Mar. 12, 2013
New York's fossil fuel: Gone with the wind, water and sun
Converting all of the state's energy sources from natural gas, coal and fossil fuel to wind, water and sunlight by 2030 will stabilize electricity prices, reduce power demand by about 37 percent and create thousands of permanent jobs, suggests a new report in the journal Energy Policy (March 12, 2013).
"Can New York state rid itself of fossil fuel in the near future? The answer is yes. The economics of this plan make sense; now it is up to the political sphere," says Anthony Ingraffea, Cornell professor of engineering and a co-author on the report.
The report, "Examining the Feasibility of Converting New York State's All-Purpose Energy Infrastructure to One Using Wind, Water and Sunlight," is the first-ever, comprehensive plan for an individual state - New York - that provides 100 percent of its all-purpose energy from wind, water and sunlight. Further, it calculates the number of energy devices, land and ocean areas, jobs and policies needed for such an infrastructure. Mark Z. Jacobson of Stanford University is the lead author, and Ingraffea and Robert W. Howarth, Cornell professor of ecology and evolutionary biology, are co-authors.
"New York state has the opportunity to lead the nation and the world toward what we all know must be the energy path of the 21st century," says Howarth. "The only questions have been, how long will it take to get to renewables, and how much will they cost. Here we show it can be done quickly, and at a net economic benefit to the state."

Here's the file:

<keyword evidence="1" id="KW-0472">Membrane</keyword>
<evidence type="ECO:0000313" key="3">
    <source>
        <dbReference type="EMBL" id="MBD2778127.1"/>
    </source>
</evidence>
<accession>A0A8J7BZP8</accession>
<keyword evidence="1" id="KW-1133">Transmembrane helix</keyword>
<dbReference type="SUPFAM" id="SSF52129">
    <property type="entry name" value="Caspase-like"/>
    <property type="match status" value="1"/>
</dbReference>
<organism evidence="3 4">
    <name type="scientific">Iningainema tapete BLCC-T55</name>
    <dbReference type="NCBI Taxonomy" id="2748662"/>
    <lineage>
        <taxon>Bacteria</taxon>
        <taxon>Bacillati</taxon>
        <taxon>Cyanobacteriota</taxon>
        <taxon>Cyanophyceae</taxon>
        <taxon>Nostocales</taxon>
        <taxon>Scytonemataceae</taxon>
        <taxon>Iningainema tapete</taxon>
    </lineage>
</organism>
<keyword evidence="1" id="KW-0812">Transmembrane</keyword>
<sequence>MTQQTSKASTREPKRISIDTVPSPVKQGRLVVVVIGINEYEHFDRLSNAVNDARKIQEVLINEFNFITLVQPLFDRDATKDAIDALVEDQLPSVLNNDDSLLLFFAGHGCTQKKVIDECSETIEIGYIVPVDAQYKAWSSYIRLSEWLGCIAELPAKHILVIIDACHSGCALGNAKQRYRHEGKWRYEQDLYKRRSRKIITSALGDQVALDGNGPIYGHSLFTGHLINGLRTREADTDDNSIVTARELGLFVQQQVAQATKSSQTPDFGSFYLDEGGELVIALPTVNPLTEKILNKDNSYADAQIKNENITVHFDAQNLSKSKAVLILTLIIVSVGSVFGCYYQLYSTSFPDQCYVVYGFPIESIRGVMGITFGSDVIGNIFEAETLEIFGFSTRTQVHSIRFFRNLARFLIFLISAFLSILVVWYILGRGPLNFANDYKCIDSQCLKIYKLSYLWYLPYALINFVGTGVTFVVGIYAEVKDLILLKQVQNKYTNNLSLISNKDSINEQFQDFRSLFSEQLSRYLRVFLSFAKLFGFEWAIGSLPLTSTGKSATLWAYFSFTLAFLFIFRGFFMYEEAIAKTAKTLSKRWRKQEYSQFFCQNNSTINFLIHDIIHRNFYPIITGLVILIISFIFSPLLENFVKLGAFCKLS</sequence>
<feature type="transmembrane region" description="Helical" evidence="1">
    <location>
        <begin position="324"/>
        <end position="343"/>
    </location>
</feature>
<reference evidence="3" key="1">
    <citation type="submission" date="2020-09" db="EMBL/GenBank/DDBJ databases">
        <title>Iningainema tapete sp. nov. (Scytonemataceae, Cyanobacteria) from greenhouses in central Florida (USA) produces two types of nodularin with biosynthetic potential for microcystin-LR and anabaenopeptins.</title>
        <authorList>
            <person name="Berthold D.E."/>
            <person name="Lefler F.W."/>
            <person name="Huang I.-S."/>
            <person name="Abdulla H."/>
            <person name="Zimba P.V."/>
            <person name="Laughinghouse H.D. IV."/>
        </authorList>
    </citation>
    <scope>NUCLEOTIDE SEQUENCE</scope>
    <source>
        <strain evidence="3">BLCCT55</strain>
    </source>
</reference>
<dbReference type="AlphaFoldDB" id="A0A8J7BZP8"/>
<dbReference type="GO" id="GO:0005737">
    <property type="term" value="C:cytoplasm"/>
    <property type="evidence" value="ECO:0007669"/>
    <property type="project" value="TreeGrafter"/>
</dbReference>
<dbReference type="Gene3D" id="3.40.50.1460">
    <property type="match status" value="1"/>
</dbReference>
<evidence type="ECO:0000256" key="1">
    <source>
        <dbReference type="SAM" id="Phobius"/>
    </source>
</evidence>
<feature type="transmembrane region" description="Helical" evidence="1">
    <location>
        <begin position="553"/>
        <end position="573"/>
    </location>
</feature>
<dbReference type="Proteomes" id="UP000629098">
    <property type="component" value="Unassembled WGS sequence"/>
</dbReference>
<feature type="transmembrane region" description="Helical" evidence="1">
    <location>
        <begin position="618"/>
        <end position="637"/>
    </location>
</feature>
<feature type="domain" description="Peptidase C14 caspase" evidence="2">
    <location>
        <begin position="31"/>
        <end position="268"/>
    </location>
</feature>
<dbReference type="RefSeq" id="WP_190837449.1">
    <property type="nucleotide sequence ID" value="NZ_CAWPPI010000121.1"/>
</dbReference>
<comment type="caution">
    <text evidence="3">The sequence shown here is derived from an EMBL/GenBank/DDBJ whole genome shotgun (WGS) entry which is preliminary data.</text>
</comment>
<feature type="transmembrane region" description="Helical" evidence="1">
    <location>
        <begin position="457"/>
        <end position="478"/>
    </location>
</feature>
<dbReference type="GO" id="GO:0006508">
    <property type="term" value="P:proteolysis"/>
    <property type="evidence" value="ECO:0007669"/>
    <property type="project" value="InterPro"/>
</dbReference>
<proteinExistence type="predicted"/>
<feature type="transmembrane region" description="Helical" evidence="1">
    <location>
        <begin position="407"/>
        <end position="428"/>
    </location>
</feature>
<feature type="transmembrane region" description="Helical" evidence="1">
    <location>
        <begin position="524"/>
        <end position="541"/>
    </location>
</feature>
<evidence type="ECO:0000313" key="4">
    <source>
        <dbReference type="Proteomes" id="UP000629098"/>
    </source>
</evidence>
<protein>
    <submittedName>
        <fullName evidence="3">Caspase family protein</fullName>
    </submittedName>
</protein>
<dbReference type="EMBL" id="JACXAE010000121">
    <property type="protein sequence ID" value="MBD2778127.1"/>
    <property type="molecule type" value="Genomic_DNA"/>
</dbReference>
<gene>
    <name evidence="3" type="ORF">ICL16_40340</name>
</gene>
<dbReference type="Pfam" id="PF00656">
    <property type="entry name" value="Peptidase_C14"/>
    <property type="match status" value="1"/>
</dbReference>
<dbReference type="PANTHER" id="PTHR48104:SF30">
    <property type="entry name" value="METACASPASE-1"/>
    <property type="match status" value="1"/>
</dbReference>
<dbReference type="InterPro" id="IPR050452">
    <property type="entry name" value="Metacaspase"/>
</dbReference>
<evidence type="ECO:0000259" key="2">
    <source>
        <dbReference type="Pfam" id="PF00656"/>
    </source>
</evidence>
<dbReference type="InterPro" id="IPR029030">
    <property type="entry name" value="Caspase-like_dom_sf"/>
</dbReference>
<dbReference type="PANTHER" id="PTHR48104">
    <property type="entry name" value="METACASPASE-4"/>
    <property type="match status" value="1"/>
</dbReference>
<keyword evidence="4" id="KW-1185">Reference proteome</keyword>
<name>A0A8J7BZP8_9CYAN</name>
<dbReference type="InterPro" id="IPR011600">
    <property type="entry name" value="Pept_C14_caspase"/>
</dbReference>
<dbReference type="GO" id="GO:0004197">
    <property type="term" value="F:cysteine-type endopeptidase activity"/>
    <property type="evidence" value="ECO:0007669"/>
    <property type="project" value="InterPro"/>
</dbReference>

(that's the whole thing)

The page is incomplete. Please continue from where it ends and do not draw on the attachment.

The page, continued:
During the construction phases, this energy plan could generate 4.5 million jobs for New York. After construction, the plan suggests 58,000 permanent jobs would be created.
An additional land footprint needed for wind, water and sunlight devices is less than 1 percent of New York's land area. But, what will New York state's landscape look like?
If the conversion occurs, the state's 2030 power demand will be met by:
- 4,020 onshore 5-megawatt wind turbines;
- 12,770 off-shore 5-megawatt wind turbines;
- 387 100-megawatt concentrated solar plants;
- 828 50-megawatt photo-voltaic power plants;
- 5 million 5-kilowatt residential rooftop, photo-voltaic systems;
- 500,000 100-kilowatt commercial/government rooftop systems;
- 36 100-megawatt geothermal plants;
- 1,910 0.75-megawatt wave devices;
- 2,600 1-megawatt tidal wind-turbines; and
- seven 1,300-megawatt hydroelectric power plants, of which most exist.
"About extracting fossil fuel underneath New York state, people should be concerned about 50,000 wells; 10,000 pads; 500 compressors and 10,000 miles of new pipe - and most of this underground. Our proposals are all above ground, all recyclable and, over the course of 15 years, very doable," says Ingraffea.
The onshore wind capacity installed under this plan - about 20 gigawatts - would be less than twice the current installed now in Texas.
In terms of health, air pollution-related illness would fall substantially, resulting in about 4,000 fewer deaths annually.
The plan effectively pays for the new energy generation infrastructure over 15 years solely by the reduction in air pollution costs to the state and global warming costs to the U.S. from state emissions. Annual electricity sales reduce the payback time to about 10 years. The current fossil-fuel infrastructure does not provide the air quality benefits to New York, say the authors.
This plan may serve as a template in other states and countries. Results here suggest that the implementation of plans like this in countries worldwide should reduce global warming, air, soil, water pollution and energy insecurity.
No group, company or government agency funded this study, which was a volunteer effort by faculty and students at Stanford, Cornell and other institutions.